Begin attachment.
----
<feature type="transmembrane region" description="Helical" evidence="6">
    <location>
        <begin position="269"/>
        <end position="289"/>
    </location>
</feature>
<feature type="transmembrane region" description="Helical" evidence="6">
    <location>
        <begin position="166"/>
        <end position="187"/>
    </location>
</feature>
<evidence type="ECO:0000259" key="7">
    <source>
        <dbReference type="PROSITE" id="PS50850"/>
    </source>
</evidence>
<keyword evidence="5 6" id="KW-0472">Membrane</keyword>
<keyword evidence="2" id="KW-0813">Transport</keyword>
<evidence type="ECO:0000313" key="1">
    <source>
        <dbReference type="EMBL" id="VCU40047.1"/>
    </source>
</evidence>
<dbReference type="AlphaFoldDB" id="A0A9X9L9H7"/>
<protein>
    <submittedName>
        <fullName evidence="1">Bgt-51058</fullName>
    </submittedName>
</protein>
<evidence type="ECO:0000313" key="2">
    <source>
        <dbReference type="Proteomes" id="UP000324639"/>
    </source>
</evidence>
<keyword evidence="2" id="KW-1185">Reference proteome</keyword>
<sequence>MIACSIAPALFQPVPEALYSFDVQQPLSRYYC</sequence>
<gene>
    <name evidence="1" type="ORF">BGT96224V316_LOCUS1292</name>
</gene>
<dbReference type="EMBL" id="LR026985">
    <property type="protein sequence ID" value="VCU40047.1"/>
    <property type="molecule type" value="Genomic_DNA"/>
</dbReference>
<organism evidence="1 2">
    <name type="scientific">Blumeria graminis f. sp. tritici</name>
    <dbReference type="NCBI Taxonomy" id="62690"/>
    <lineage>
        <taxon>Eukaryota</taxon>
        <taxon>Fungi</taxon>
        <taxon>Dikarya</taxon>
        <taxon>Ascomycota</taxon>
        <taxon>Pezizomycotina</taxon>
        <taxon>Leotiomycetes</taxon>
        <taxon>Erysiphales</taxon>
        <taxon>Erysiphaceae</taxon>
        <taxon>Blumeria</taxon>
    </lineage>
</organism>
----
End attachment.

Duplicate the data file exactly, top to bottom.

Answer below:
<feature type="transmembrane region" description="Helical" evidence="6">
    <location>
        <begin position="269"/>
        <end position="289"/>
    </location>
</feature>
<feature type="transmembrane region" description="Helical" evidence="6">
    <location>
        <begin position="166"/>
        <end position="187"/>
    </location>
</feature>
<evidence type="ECO:0000259" key="7">
    <source>
        <dbReference type="PROSITE" id="PS50850"/>
    </source>
</evidence>
<keyword evidence="5 6" id="KW-0472">Membrane</keyword>
<keyword evidence="2" id="KW-0813">Transport</keyword>
<evidence type="ECO:0000313" key="1">
    <source>
        <dbReference type="EMBL" id="VCU40047.1"/>
    </source>
</evidence>
<dbReference type="AlphaFoldDB" id="A0A9X9L9H7"/>
<protein>
    <submittedName>
        <fullName evidence="1">Bgt-51058</fullName>
    </submittedName>
</protein>
<evidence type="ECO:0000313" key="2">
    <source>
        <dbReference type="Proteomes" id="UP000324639"/>
    </source>
</evidence>
<keyword evidence="2" id="KW-1185">Reference proteome</keyword>
<sequence>MIACSIAPALFQPVPEALYSFDVQQPLSRYYC</sequence>
<gene>
    <name evidence="1" type="ORF">BGT96224V316_LOCUS1292</name>
</gene>
<dbReference type="EMBL" id="LR026985">
    <property type="protein sequence ID" value="VCU40047.1"/>
    <property type="molecule type" value="Genomic_DNA"/>
</dbReference>
<organism evidence="1 2">
    <name type="scientific">Blumeria graminis f. sp. tritici</name>
    <dbReference type="NCBI Taxonomy" id="62690"/>
    <lineage>
        <taxon>Eukaryota</taxon>
        <taxon>Fungi</taxon>
        <taxon>Dikarya</taxon>
        <taxon>Ascomycota</taxon>
        <taxon>Pezizomycotina</taxon>
        <taxon>Leotiomycetes</taxon>
        <taxon>Erysiphales</taxon>
        <taxon>Erysiphaceae</taxon>
        <taxon>Blumeria</taxon>
    </lineage>
</organism>